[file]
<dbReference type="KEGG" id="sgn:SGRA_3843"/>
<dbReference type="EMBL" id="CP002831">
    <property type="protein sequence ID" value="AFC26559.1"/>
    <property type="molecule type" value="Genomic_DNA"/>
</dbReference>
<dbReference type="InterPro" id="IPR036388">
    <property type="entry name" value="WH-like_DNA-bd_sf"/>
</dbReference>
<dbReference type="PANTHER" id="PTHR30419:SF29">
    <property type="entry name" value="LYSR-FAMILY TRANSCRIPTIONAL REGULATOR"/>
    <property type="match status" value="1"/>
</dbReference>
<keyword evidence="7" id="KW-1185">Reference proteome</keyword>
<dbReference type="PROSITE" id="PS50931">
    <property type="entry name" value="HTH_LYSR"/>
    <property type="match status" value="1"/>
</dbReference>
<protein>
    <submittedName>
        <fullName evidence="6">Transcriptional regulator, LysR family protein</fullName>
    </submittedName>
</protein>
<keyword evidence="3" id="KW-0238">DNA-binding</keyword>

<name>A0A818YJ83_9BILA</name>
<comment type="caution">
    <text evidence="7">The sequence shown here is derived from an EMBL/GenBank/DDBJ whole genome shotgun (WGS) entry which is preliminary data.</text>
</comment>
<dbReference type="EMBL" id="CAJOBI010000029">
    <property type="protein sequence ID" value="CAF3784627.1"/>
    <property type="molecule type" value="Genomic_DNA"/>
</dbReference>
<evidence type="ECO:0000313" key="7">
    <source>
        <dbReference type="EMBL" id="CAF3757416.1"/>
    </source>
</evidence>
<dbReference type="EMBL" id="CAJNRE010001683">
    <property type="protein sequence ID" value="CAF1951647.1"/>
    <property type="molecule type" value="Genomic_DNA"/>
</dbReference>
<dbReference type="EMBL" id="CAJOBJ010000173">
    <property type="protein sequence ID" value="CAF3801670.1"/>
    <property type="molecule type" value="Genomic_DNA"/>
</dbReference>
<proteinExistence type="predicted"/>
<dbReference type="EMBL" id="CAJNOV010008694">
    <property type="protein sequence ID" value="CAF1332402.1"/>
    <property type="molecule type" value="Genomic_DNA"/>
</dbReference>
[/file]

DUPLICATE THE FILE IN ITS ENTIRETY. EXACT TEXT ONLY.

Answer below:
<dbReference type="KEGG" id="sgn:SGRA_3843"/>
<dbReference type="EMBL" id="CP002831">
    <property type="protein sequence ID" value="AFC26559.1"/>
    <property type="molecule type" value="Genomic_DNA"/>
</dbReference>
<dbReference type="InterPro" id="IPR036388">
    <property type="entry name" value="WH-like_DNA-bd_sf"/>
</dbReference>
<dbReference type="PANTHER" id="PTHR30419:SF29">
    <property type="entry name" value="LYSR-FAMILY TRANSCRIPTIONAL REGULATOR"/>
    <property type="match status" value="1"/>
</dbReference>
<keyword evidence="7" id="KW-1185">Reference proteome</keyword>
<dbReference type="PROSITE" id="PS50931">
    <property type="entry name" value="HTH_LYSR"/>
    <property type="match status" value="1"/>
</dbReference>
<protein>
    <submittedName>
        <fullName evidence="6">Transcriptional regulator, LysR family protein</fullName>
    </submittedName>
</protein>
<keyword evidence="3" id="KW-0238">DNA-binding</keyword>

<name>A0A818YJ83_9BILA</name>
<comment type="caution">
    <text evidence="7">The sequence shown here is derived from an EMBL/GenBank/DDBJ whole genome shotgun (WGS) entry which is preliminary data.</text>
</comment>
<dbReference type="EMBL" id="CAJOBI010000029">
    <property type="protein sequence ID" value="CAF3784627.1"/>
    <property type="molecule type" value="Genomic_DNA"/>
</dbReference>
<evidence type="ECO:0000313" key="7">
    <source>
        <dbReference type="EMBL" id="CAF3757416.1"/>
    </source>
</evidence>
<dbReference type="EMBL" id="CAJNRE010001683">
    <property type="protein sequence ID" value="CAF1951647.1"/>
    <property type="molecule type" value="Genomic_DNA"/>
</dbReference>
<dbReference type="EMBL" id="CAJOBJ010000173">
    <property type="protein sequence ID" value="CAF3801670.1"/>
    <property type="molecule type" value="Genomic_DNA"/>
</dbReference>
<proteinExistence type="predicted"/>
<dbReference type="EMBL" id="CAJNOV010008694">
    <property type="protein sequence ID" value="CAF1332402.1"/>
    <property type="molecule type" value="Genomic_DNA"/>
</dbReference>